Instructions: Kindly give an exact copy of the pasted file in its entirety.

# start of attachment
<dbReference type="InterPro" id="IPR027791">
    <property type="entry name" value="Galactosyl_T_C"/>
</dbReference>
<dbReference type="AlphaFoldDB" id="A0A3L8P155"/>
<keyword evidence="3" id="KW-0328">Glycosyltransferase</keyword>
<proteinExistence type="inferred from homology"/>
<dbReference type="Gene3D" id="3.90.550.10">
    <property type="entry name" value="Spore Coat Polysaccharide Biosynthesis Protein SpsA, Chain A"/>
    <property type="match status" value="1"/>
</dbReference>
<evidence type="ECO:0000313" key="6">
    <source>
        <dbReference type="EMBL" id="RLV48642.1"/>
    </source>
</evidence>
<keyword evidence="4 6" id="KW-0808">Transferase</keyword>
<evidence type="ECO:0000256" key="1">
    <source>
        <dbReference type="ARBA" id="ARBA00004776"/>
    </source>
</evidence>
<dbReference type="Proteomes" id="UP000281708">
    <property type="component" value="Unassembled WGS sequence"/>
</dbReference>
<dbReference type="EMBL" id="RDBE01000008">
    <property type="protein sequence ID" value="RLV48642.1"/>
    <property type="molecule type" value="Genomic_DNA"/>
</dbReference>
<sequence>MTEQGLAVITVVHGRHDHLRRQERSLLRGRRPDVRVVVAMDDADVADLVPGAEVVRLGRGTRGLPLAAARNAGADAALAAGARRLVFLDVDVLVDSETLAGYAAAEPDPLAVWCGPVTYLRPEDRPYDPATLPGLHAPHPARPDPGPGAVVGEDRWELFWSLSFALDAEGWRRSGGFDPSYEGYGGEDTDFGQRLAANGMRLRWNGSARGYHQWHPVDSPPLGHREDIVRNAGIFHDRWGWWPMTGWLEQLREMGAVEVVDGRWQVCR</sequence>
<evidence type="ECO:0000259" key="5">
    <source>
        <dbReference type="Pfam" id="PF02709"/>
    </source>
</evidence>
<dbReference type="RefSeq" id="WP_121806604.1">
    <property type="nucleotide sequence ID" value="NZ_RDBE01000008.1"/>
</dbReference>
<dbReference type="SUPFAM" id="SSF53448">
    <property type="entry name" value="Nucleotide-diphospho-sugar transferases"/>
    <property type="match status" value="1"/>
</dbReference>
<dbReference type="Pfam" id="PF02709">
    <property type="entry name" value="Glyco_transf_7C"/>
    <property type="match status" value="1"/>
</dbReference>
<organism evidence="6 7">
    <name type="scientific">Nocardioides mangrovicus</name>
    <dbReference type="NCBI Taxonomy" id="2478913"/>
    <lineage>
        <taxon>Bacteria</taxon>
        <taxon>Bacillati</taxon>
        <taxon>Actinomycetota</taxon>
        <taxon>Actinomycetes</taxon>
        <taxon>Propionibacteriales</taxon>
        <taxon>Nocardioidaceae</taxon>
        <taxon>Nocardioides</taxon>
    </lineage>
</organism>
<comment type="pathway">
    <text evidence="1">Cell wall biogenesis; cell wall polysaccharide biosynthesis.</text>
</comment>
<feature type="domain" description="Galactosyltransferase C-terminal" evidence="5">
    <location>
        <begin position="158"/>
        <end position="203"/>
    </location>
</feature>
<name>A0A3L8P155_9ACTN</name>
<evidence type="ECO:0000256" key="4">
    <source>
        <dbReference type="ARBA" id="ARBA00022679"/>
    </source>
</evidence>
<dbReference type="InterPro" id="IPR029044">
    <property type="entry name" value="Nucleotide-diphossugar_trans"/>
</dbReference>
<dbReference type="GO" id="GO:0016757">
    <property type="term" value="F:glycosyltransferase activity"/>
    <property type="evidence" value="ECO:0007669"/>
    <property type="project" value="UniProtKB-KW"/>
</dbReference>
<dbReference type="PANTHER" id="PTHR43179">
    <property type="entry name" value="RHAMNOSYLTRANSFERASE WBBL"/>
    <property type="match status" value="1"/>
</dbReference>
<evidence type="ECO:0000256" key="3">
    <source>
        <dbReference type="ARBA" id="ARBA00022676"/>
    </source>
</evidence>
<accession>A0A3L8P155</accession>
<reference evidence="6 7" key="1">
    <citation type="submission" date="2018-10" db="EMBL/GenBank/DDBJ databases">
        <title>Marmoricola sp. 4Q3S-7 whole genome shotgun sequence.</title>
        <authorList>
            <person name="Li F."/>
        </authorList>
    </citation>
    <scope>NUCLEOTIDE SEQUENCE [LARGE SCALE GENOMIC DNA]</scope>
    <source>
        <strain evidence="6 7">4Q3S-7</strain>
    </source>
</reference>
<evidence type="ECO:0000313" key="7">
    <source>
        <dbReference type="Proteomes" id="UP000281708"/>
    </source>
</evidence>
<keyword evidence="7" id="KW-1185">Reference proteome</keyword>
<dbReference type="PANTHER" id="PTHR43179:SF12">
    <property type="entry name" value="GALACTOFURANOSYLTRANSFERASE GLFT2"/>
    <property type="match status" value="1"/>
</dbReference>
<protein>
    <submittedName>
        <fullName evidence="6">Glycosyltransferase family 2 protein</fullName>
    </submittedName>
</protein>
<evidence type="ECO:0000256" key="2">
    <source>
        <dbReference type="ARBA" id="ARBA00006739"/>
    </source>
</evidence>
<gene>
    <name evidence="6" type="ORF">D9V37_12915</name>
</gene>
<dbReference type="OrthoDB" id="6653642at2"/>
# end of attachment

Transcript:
<dbReference type="InterPro" id="IPR027791">
    <property type="entry name" value="Galactosyl_T_C"/>
</dbReference>
<dbReference type="AlphaFoldDB" id="A0A3L8P155"/>
<keyword evidence="3" id="KW-0328">Glycosyltransferase</keyword>
<proteinExistence type="inferred from homology"/>
<dbReference type="Gene3D" id="3.90.550.10">
    <property type="entry name" value="Spore Coat Polysaccharide Biosynthesis Protein SpsA, Chain A"/>
    <property type="match status" value="1"/>
</dbReference>
<evidence type="ECO:0000313" key="6">
    <source>
        <dbReference type="EMBL" id="RLV48642.1"/>
    </source>
</evidence>
<keyword evidence="4 6" id="KW-0808">Transferase</keyword>
<evidence type="ECO:0000256" key="1">
    <source>
        <dbReference type="ARBA" id="ARBA00004776"/>
    </source>
</evidence>
<dbReference type="Proteomes" id="UP000281708">
    <property type="component" value="Unassembled WGS sequence"/>
</dbReference>
<dbReference type="EMBL" id="RDBE01000008">
    <property type="protein sequence ID" value="RLV48642.1"/>
    <property type="molecule type" value="Genomic_DNA"/>
</dbReference>
<sequence>MTEQGLAVITVVHGRHDHLRRQERSLLRGRRPDVRVVVAMDDADVADLVPGAEVVRLGRGTRGLPLAAARNAGADAALAAGARRLVFLDVDVLVDSETLAGYAAAEPDPLAVWCGPVTYLRPEDRPYDPATLPGLHAPHPARPDPGPGAVVGEDRWELFWSLSFALDAEGWRRSGGFDPSYEGYGGEDTDFGQRLAANGMRLRWNGSARGYHQWHPVDSPPLGHREDIVRNAGIFHDRWGWWPMTGWLEQLREMGAVEVVDGRWQVCR</sequence>
<evidence type="ECO:0000259" key="5">
    <source>
        <dbReference type="Pfam" id="PF02709"/>
    </source>
</evidence>
<dbReference type="RefSeq" id="WP_121806604.1">
    <property type="nucleotide sequence ID" value="NZ_RDBE01000008.1"/>
</dbReference>
<dbReference type="SUPFAM" id="SSF53448">
    <property type="entry name" value="Nucleotide-diphospho-sugar transferases"/>
    <property type="match status" value="1"/>
</dbReference>
<dbReference type="Pfam" id="PF02709">
    <property type="entry name" value="Glyco_transf_7C"/>
    <property type="match status" value="1"/>
</dbReference>
<organism evidence="6 7">
    <name type="scientific">Nocardioides mangrovicus</name>
    <dbReference type="NCBI Taxonomy" id="2478913"/>
    <lineage>
        <taxon>Bacteria</taxon>
        <taxon>Bacillati</taxon>
        <taxon>Actinomycetota</taxon>
        <taxon>Actinomycetes</taxon>
        <taxon>Propionibacteriales</taxon>
        <taxon>Nocardioidaceae</taxon>
        <taxon>Nocardioides</taxon>
    </lineage>
</organism>
<comment type="pathway">
    <text evidence="1">Cell wall biogenesis; cell wall polysaccharide biosynthesis.</text>
</comment>
<feature type="domain" description="Galactosyltransferase C-terminal" evidence="5">
    <location>
        <begin position="158"/>
        <end position="203"/>
    </location>
</feature>
<name>A0A3L8P155_9ACTN</name>
<evidence type="ECO:0000256" key="4">
    <source>
        <dbReference type="ARBA" id="ARBA00022679"/>
    </source>
</evidence>
<dbReference type="InterPro" id="IPR029044">
    <property type="entry name" value="Nucleotide-diphossugar_trans"/>
</dbReference>
<dbReference type="GO" id="GO:0016757">
    <property type="term" value="F:glycosyltransferase activity"/>
    <property type="evidence" value="ECO:0007669"/>
    <property type="project" value="UniProtKB-KW"/>
</dbReference>
<dbReference type="PANTHER" id="PTHR43179">
    <property type="entry name" value="RHAMNOSYLTRANSFERASE WBBL"/>
    <property type="match status" value="1"/>
</dbReference>
<evidence type="ECO:0000256" key="3">
    <source>
        <dbReference type="ARBA" id="ARBA00022676"/>
    </source>
</evidence>
<accession>A0A3L8P155</accession>
<reference evidence="6 7" key="1">
    <citation type="submission" date="2018-10" db="EMBL/GenBank/DDBJ databases">
        <title>Marmoricola sp. 4Q3S-7 whole genome shotgun sequence.</title>
        <authorList>
            <person name="Li F."/>
        </authorList>
    </citation>
    <scope>NUCLEOTIDE SEQUENCE [LARGE SCALE GENOMIC DNA]</scope>
    <source>
        <strain evidence="6 7">4Q3S-7</strain>
    </source>
</reference>
<evidence type="ECO:0000313" key="7">
    <source>
        <dbReference type="Proteomes" id="UP000281708"/>
    </source>
</evidence>
<keyword evidence="7" id="KW-1185">Reference proteome</keyword>
<dbReference type="PANTHER" id="PTHR43179:SF12">
    <property type="entry name" value="GALACTOFURANOSYLTRANSFERASE GLFT2"/>
    <property type="match status" value="1"/>
</dbReference>
<protein>
    <submittedName>
        <fullName evidence="6">Glycosyltransferase family 2 protein</fullName>
    </submittedName>
</protein>
<evidence type="ECO:0000256" key="2">
    <source>
        <dbReference type="ARBA" id="ARBA00006739"/>
    </source>
</evidence>
<gene>
    <name evidence="6" type="ORF">D9V37_12915</name>
</gene>
<dbReference type="OrthoDB" id="6653642at2"/>